On the Cutting Edge - Professional Development for Geoscience Faculty
Student Motivations and Attitudes: The Role of the Affective Domain
Cutting Edge > Affective Domain > POD Affective Domain Workshop > Using Dilemmas > We've Always Done It This Way

Dilemma - The Legacy of "We've always done it this way"


(Note: this dilemma can be approached as written, that is from the perspective of the faculty member dealing with the situation below, or you can put yourself in the position of a developer working with this faculty member.)

Joe recently completed his PhD and has landed a tenure track faculty position in the psychology department at "Research U" for the fall semester. Joe will be teaching a large intro course in the spring. Research U has a variety of resources to help Joe develop his course and integrate the "affective domain," active learning, "clickers," etc. into his teaching. However, the department has a strong emphasis on research and does not view innovative teaching as a priority. While in graduate school, Joe TAed both lower level introductory lectures and a small upper level course, but received no formal training in teaching and was encouraged by his research advisor to "just get by teaching."

In conversations with other new faculty members, Joe has expressed a tolerance for incorporating active teaching techniques into his class, but has been very dismissive of considering student motivations and attitudes in an introductory course. When asked why, Joe responded that intro courses are filled with students that don't care to begin with and it's not worth the effort to try to change student attitudes. Further, Joe sees the "weed out" nature of the intro courses as not necessarily a bad thing. "It was good enough when I was an undergraduate, it should be good enough for these students too."

How do we encourage new faculty to break the "it was good enough for me" cycle, and consider the importance of the affective domain?

Note: This dilemma was written by Jennifer Stempien & Jeff Johnston at the SERC Affective Domain workshop in February 2007 and modified for the POD workshop.


Proposed Solution to this Dilemma

Written at the POD workshop

Solution I

What is Joe's motivation? Research?

What is his experience? What motivates Joe? Why did Joe become a professor? Engage students with his own research.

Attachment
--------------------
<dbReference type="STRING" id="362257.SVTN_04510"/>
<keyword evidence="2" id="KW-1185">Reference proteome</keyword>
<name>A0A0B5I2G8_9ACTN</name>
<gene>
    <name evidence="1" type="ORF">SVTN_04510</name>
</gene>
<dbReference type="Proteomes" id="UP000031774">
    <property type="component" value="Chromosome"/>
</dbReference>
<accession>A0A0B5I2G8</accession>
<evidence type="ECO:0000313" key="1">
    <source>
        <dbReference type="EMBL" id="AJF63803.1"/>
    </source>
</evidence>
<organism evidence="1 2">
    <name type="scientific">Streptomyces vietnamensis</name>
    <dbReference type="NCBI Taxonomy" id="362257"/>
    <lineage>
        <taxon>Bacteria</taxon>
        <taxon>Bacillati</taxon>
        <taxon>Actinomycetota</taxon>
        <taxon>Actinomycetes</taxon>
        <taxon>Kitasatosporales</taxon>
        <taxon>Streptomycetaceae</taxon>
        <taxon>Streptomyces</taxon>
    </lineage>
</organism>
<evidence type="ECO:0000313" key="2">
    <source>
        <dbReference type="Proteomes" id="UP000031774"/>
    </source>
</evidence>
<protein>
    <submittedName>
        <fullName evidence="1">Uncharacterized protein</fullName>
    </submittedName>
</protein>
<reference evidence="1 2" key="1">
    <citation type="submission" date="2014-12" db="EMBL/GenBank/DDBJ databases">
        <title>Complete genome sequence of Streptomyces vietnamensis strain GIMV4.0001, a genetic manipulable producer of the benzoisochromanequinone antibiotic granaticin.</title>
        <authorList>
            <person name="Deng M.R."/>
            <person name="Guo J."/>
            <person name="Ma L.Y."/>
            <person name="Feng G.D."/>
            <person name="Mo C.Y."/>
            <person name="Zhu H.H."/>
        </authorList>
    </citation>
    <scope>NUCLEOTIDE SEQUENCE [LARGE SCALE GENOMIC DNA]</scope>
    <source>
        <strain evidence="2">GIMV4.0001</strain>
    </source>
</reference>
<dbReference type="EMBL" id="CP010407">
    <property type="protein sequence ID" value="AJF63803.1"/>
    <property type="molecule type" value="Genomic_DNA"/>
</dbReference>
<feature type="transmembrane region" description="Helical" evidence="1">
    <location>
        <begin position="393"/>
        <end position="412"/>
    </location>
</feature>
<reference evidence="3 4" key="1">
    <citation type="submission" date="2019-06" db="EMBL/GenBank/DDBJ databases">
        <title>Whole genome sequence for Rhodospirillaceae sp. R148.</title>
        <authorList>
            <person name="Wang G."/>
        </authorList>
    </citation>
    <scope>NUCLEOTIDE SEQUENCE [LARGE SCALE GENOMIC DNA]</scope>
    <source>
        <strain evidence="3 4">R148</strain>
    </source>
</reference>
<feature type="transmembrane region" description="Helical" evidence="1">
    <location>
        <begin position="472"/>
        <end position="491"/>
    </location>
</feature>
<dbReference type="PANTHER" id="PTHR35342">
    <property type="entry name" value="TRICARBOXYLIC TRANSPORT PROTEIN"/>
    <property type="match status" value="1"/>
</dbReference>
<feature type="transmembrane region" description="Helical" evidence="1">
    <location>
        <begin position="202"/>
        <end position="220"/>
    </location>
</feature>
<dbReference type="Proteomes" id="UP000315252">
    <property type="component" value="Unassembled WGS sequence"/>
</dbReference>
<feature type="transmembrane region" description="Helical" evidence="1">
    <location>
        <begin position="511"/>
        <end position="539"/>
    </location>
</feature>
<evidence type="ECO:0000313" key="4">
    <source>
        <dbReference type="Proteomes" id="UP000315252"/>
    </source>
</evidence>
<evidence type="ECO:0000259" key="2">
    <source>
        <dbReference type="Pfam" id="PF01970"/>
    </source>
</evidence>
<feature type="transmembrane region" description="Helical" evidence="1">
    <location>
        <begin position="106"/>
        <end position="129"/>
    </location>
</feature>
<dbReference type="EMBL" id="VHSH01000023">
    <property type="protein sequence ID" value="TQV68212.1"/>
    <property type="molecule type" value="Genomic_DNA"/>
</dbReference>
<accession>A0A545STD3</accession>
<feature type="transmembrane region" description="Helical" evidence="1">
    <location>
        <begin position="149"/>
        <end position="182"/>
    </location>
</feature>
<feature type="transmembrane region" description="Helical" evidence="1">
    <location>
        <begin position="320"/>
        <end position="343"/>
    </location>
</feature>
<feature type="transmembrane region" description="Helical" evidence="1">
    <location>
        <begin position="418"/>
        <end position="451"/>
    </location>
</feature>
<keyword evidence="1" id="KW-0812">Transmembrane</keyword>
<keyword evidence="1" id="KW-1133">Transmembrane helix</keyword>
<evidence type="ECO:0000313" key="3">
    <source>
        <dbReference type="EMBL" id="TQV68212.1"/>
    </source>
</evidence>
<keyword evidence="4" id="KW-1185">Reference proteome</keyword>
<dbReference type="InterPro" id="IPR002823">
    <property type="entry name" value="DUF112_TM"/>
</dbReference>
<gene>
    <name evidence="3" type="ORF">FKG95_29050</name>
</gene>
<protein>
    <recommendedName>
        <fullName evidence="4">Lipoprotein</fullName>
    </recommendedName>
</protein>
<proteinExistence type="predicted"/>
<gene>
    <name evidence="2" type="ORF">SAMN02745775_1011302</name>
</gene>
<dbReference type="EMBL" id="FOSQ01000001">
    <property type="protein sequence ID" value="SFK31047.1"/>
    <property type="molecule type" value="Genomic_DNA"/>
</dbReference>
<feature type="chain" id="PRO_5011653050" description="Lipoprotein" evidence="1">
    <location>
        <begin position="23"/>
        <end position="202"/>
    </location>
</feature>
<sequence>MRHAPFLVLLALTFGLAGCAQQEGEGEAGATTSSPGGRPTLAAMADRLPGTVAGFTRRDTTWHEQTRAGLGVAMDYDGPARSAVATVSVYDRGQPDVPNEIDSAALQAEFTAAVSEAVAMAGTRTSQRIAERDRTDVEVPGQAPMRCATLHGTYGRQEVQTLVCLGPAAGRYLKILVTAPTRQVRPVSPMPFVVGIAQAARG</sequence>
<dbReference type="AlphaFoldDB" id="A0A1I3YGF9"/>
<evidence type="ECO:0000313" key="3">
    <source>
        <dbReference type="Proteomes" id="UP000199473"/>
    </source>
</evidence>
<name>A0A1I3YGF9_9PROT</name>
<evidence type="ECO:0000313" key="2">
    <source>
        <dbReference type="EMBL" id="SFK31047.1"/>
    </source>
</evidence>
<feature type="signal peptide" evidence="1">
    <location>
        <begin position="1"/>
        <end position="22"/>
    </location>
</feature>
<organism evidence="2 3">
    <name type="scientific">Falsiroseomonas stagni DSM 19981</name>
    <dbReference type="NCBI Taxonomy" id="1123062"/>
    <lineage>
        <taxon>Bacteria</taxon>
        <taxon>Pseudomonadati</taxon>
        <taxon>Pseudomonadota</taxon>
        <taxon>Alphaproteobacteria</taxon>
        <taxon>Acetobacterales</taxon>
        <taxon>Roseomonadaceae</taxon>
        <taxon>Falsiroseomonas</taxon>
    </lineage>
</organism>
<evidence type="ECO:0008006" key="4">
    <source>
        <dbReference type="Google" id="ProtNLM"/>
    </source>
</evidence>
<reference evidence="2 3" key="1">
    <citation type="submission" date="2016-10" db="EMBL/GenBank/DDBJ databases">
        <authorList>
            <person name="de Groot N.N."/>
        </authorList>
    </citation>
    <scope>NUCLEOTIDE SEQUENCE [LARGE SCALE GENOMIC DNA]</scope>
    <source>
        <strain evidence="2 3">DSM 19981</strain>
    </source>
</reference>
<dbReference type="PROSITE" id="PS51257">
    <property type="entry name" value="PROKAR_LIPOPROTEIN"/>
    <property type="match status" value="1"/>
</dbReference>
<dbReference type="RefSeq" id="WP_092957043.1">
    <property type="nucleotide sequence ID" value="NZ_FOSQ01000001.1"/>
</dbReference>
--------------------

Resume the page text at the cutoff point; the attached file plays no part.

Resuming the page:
Students don't care? Joe's perspective. Wouldn't he prefer teaching a course with more engaged students? What about course as feeder for major?

Joe is tenure track. Underlying assumption that a new technique will take more time. Can we tweak w/o making major change?

Will faculty developer actually be working with this person?

Faculty developer:
I am going to find out more about Joe. What motivated him to become a psychology professor? What is his research specialty? Can he use his research to motivate students?
We will try to start with "clickers" and help Joe see that students are concerned about issues related to his course. Joe could ask the class their emotions about a certain current psychology topic to engage students. These would be small changes, not course redesigns. Our goal would be to raise Joe's awareness about the effect his teaching has on his students in terms of interest in psychology and careers.

Solution II

As an instructional developer, I would consider the issues brought up by Joe as ones that many new faculty may have. There are many ways that I can possibly help faculty break the "it was good enough for me" cycle. I would offer these services directly to all faculty, with special emphasis to new faculty. I would also make department chairs aware of these services so they can suggest their faculty take advantages of these opportunities.

Services and strategies may include:

Get at motivation issues for him.
Help faculty understand differences in current students and society in general. Find articles on the research on active learning (for Joe, by psychologists—in his field). Explain the concepts on affective domain and how that effects students in the classroom and their motivation. I may need to try to convince him to try something little, not to change his entire teaching style. I also need to understand their motivations (about teaching in general) first to try to "enter in" to the space that may allow them to embrace change. I may also try to explain that how it "worked" for them (as graduate students) probably does not work for their students.

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